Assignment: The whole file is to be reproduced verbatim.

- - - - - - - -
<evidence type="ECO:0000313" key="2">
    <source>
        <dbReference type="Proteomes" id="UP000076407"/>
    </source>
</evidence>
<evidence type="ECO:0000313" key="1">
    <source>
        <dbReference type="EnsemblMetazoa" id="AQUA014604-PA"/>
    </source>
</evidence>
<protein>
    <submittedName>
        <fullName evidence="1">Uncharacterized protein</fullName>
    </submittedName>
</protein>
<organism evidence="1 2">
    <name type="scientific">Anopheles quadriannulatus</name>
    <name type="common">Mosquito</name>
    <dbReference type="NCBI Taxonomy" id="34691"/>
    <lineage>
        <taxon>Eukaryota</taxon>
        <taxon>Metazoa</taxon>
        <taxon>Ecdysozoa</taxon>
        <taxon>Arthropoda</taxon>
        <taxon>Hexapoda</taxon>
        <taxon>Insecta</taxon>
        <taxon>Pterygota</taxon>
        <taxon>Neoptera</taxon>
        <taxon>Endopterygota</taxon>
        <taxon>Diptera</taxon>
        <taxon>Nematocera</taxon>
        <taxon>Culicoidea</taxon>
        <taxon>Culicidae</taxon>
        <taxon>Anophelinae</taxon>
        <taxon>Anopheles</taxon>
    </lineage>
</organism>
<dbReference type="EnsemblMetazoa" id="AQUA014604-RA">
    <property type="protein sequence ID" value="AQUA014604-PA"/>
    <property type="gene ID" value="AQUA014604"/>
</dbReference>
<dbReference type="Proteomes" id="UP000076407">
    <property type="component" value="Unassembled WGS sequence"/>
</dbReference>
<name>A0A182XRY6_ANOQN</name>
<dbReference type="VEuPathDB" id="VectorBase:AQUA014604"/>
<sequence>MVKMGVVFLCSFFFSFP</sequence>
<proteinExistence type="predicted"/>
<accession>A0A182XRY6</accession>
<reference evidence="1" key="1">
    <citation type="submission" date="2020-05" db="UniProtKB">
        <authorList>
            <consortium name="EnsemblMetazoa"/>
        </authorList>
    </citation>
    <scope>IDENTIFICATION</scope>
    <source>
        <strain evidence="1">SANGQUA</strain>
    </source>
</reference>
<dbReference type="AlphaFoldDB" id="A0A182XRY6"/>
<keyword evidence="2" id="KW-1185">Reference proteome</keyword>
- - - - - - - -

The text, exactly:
<evidence type="ECO:0000313" key="2">
    <source>
        <dbReference type="Proteomes" id="UP000076407"/>
    </source>
</evidence>
<evidence type="ECO:0000313" key="1">
    <source>
        <dbReference type="EnsemblMetazoa" id="AQUA014604-PA"/>
    </source>
</evidence>
<protein>
    <submittedName>
        <fullName evidence="1">Uncharacterized protein</fullName>
    </submittedName>
</protein>
<organism evidence="1 2">
    <name type="scientific">Anopheles quadriannulatus</name>
    <name type="common">Mosquito</name>
    <dbReference type="NCBI Taxonomy" id="34691"/>
    <lineage>
        <taxon>Eukaryota</taxon>
        <taxon>Metazoa</taxon>
        <taxon>Ecdysozoa</taxon>
        <taxon>Arthropoda</taxon>
        <taxon>Hexapoda</taxon>
        <taxon>Insecta</taxon>
        <taxon>Pterygota</taxon>
        <taxon>Neoptera</taxon>
        <taxon>Endopterygota</taxon>
        <taxon>Diptera</taxon>
        <taxon>Nematocera</taxon>
        <taxon>Culicoidea</taxon>
        <taxon>Culicidae</taxon>
        <taxon>Anophelinae</taxon>
        <taxon>Anopheles</taxon>
    </lineage>
</organism>
<dbReference type="EnsemblMetazoa" id="AQUA014604-RA">
    <property type="protein sequence ID" value="AQUA014604-PA"/>
    <property type="gene ID" value="AQUA014604"/>
</dbReference>
<dbReference type="Proteomes" id="UP000076407">
    <property type="component" value="Unassembled WGS sequence"/>
</dbReference>
<name>A0A182XRY6_ANOQN</name>
<dbReference type="VEuPathDB" id="VectorBase:AQUA014604"/>
<sequence>MVKMGVVFLCSFFFSFP</sequence>
<proteinExistence type="predicted"/>
<accession>A0A182XRY6</accession>
<reference evidence="1" key="1">
    <citation type="submission" date="2020-05" db="UniProtKB">
        <authorList>
            <consortium name="EnsemblMetazoa"/>
        </authorList>
    </citation>
    <scope>IDENTIFICATION</scope>
    <source>
        <strain evidence="1">SANGQUA</strain>
    </source>
</reference>
<dbReference type="AlphaFoldDB" id="A0A182XRY6"/>
<keyword evidence="2" id="KW-1185">Reference proteome</keyword>